Household Words Chapter 4

Household Words

A weekly periodical examining a rather extraordinary clinical encounter.

Chapter 4

“Telling us to obey instinct is like telling us to obey “people.” People say different things: so do instincts. Our instincts are at war…. Each instinct, if you listen to it, will claim to be gratified at the expense of the rest….” CS Lewis

As we turn the final pages of our narrative, it would be deeply pleasing to arrive at a dramatic denouement, a satisfactory closure equal to the drama of the life and death moments that brought us to this point.  Alas, it is not to be.  Or is it?  Read on, and you may judge for yourself.

But, before all is revealed, there is one final discourse on the Emergency Department management that is worth deconstructing.

How do we behave in situations, heretofore not encountered, and possibly unimagined?

Again referencing some of the titans of #FOAMed, it is worth considering the words of Scott Weingart (1), Cliff Reid (2) and (3) and Reuben Strayer (4). These posts have explored a phenomenon well studied in the athletic world, whereby mentally rehearsing a set of physical actions, in specific order, and in representative time, can significantly improve one’s ability to perform those tasks.  It makes excellent sense in a setting such as critical care, whereby tasks can be complex (eg thoracotomy) and require performance in a stressful, time-poor environment. They examine tactics such as logistics/strategy and cognitive readiness.

This, however, was a situation that one couldn’t have previously envisaged.  One just has to rely on instincts. And they will sometimes be wrong, but one has to make peace with oneself, and hope that the line “ I did the best I could” is true and honest.

For excellent treatises on the decisions we make in the heat of the moment, I also recommend ‘Blink’ by Malcolm Gladwell, and ‘Thinking, Fast and Slow’ by Daniel Kahneman.  With experience and knowledge, our instincts can be very reliable in many situations.  But not all. And I don’t know, again, where the final axe falls in this particular story.

We left our man, up on the coronary care unit, methodically having removed his pacing wire. What transpired after that is the following:

  • His myocardium had recovered sufficiently to conduct pretty normally, and his pacing wire was not replaced
  • He was discharged from hospital within the week.
  • He had a PPM placed non-urgently as an outpatient.
  • He has had several visits back to our ED with unrelated, non life-threatening presentations since, but I have never seen him.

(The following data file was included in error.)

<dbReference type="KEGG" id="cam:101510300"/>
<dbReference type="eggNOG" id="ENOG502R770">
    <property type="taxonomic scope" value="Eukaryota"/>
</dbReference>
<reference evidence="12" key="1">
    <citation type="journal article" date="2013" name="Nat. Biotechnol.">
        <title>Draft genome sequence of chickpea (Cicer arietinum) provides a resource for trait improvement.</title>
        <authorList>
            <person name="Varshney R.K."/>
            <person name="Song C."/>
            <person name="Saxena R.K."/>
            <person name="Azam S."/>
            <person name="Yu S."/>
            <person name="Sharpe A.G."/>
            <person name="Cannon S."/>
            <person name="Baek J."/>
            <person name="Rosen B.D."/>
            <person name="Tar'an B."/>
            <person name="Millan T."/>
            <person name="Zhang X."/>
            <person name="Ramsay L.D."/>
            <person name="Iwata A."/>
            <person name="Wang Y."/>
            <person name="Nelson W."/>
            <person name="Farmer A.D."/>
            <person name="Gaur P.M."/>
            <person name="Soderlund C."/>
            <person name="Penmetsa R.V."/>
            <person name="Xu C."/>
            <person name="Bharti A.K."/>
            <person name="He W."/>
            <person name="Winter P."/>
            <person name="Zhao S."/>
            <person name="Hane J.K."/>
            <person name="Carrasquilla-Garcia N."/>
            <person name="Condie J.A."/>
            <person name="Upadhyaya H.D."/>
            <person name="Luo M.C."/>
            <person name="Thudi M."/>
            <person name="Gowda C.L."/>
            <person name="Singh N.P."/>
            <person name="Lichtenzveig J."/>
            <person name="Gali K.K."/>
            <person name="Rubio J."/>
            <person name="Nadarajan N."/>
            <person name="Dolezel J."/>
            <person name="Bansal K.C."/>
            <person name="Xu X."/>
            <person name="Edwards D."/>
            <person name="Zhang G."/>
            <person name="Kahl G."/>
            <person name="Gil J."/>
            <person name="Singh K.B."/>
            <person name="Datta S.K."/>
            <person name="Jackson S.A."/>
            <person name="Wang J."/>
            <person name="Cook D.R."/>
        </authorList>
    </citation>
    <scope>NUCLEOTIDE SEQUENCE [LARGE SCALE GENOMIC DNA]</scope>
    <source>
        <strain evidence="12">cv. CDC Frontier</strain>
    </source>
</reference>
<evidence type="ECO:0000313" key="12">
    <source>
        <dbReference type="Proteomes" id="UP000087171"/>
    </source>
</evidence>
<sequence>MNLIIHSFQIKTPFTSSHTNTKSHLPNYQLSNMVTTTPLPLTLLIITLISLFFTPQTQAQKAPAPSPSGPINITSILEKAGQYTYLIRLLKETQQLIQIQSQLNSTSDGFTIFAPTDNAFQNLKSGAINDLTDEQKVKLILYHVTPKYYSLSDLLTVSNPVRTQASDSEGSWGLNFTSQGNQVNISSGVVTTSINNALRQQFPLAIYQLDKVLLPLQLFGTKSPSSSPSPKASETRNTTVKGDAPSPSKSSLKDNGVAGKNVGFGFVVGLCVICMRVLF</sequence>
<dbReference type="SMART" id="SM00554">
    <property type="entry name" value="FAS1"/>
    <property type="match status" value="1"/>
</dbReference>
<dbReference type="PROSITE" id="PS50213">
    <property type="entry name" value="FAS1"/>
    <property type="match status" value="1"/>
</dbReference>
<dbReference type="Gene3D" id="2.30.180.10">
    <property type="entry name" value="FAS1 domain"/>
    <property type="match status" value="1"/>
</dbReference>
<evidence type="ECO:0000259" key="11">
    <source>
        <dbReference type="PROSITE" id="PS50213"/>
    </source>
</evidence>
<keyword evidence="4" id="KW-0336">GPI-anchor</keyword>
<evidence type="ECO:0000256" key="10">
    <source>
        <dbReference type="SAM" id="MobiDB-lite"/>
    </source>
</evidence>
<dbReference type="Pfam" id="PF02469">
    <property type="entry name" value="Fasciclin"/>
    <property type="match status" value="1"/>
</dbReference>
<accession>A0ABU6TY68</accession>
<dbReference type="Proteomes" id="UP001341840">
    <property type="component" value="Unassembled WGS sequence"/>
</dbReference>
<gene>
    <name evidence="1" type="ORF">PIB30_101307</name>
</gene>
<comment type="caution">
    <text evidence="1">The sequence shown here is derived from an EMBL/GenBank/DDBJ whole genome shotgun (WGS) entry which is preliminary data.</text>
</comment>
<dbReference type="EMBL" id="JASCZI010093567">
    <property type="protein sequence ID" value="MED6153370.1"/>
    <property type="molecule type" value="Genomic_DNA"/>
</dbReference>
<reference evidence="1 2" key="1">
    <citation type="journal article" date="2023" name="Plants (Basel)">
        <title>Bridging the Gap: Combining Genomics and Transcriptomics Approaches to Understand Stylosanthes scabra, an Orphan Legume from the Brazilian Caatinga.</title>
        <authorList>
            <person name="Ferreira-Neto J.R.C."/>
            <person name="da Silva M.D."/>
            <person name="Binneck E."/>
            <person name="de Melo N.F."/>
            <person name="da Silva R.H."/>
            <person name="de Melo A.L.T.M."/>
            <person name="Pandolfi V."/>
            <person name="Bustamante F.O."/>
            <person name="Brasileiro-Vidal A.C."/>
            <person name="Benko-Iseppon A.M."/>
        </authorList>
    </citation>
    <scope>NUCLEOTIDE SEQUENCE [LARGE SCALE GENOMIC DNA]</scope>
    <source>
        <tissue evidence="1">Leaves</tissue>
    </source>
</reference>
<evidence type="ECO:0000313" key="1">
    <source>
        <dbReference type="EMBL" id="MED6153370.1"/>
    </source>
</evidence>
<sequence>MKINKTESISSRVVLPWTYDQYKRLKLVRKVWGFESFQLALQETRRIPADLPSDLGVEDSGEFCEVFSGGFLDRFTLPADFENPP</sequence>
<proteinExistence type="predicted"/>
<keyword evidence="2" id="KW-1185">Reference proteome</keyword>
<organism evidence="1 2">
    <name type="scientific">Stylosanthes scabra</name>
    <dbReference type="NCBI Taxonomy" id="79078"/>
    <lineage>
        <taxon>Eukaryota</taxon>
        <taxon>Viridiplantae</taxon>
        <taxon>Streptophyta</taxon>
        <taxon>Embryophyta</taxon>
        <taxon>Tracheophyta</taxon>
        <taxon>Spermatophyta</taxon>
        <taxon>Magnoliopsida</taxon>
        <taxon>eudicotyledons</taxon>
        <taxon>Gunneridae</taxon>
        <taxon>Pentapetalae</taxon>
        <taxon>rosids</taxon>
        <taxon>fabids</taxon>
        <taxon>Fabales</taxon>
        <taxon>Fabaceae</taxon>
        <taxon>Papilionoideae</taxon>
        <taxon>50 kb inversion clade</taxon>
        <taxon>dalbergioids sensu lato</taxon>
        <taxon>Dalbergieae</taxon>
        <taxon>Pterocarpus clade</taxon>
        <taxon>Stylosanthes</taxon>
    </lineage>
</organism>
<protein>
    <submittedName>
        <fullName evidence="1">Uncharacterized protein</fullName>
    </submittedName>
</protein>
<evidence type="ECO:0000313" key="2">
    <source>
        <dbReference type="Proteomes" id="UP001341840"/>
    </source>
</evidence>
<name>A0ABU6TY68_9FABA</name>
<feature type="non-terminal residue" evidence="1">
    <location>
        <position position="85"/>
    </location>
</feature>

As far as I can see from his medical notes, there has been no documentation of further discussions about the wish to end his life.  He was commenced on an antidepressant by the Psych team, but there is little evidence of the complexities of the issues being further discussed.  I would dearly love to have provided a more dramatic end to the story, and I apologise for the disappointment, however this is a true medical case, not a story of invention.  When I have quizzed the ED staff about his demeanour when they have seen him subsequently, they only report that he shows an irrational fear of blonde female doctors :-/

As to the quote by CS Lewis, author of the Narnia Chronicles, which I devoured in my youth, I shall be forever grateful for that frisson of excitement when I walk into a wardrobe.


(1Mind Resus Doc Logistics – Scott Weingart

(2) It’s up to you... – Cliff Reid

(3Life, limb and sight-saving procedures – Cliff Reid

(4) The usual state of readiness - Reuben Strayer

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  1. Duncan says

    I would see this as a massive fail by the other specialties (or at least, failure of documentation). The time to establish the answer to the hypothetical question “should he be resuscitated in the event of a similar future scenario” is now, when his cerebral perfusion and mental state can be unequivocally defined. Although the risks of that happening are relatively low, lightning does occasionally strike twice.

    However, given the frequency of the out-of-hours presentation from the long-term nursing home resident with no useful transfer documentation and no discussion with patient or family about end-of-life care (although the flowers and music for the funeral have been chosen and thoroughly documented), it would seem that this is not an isolated case of putting something in the ‘too hard’ basket.

  2. james cuthbertson says

    Sally -- Perhaps the elective PPM was sold to him as a means to avoid further repetitive blunt chest trauma?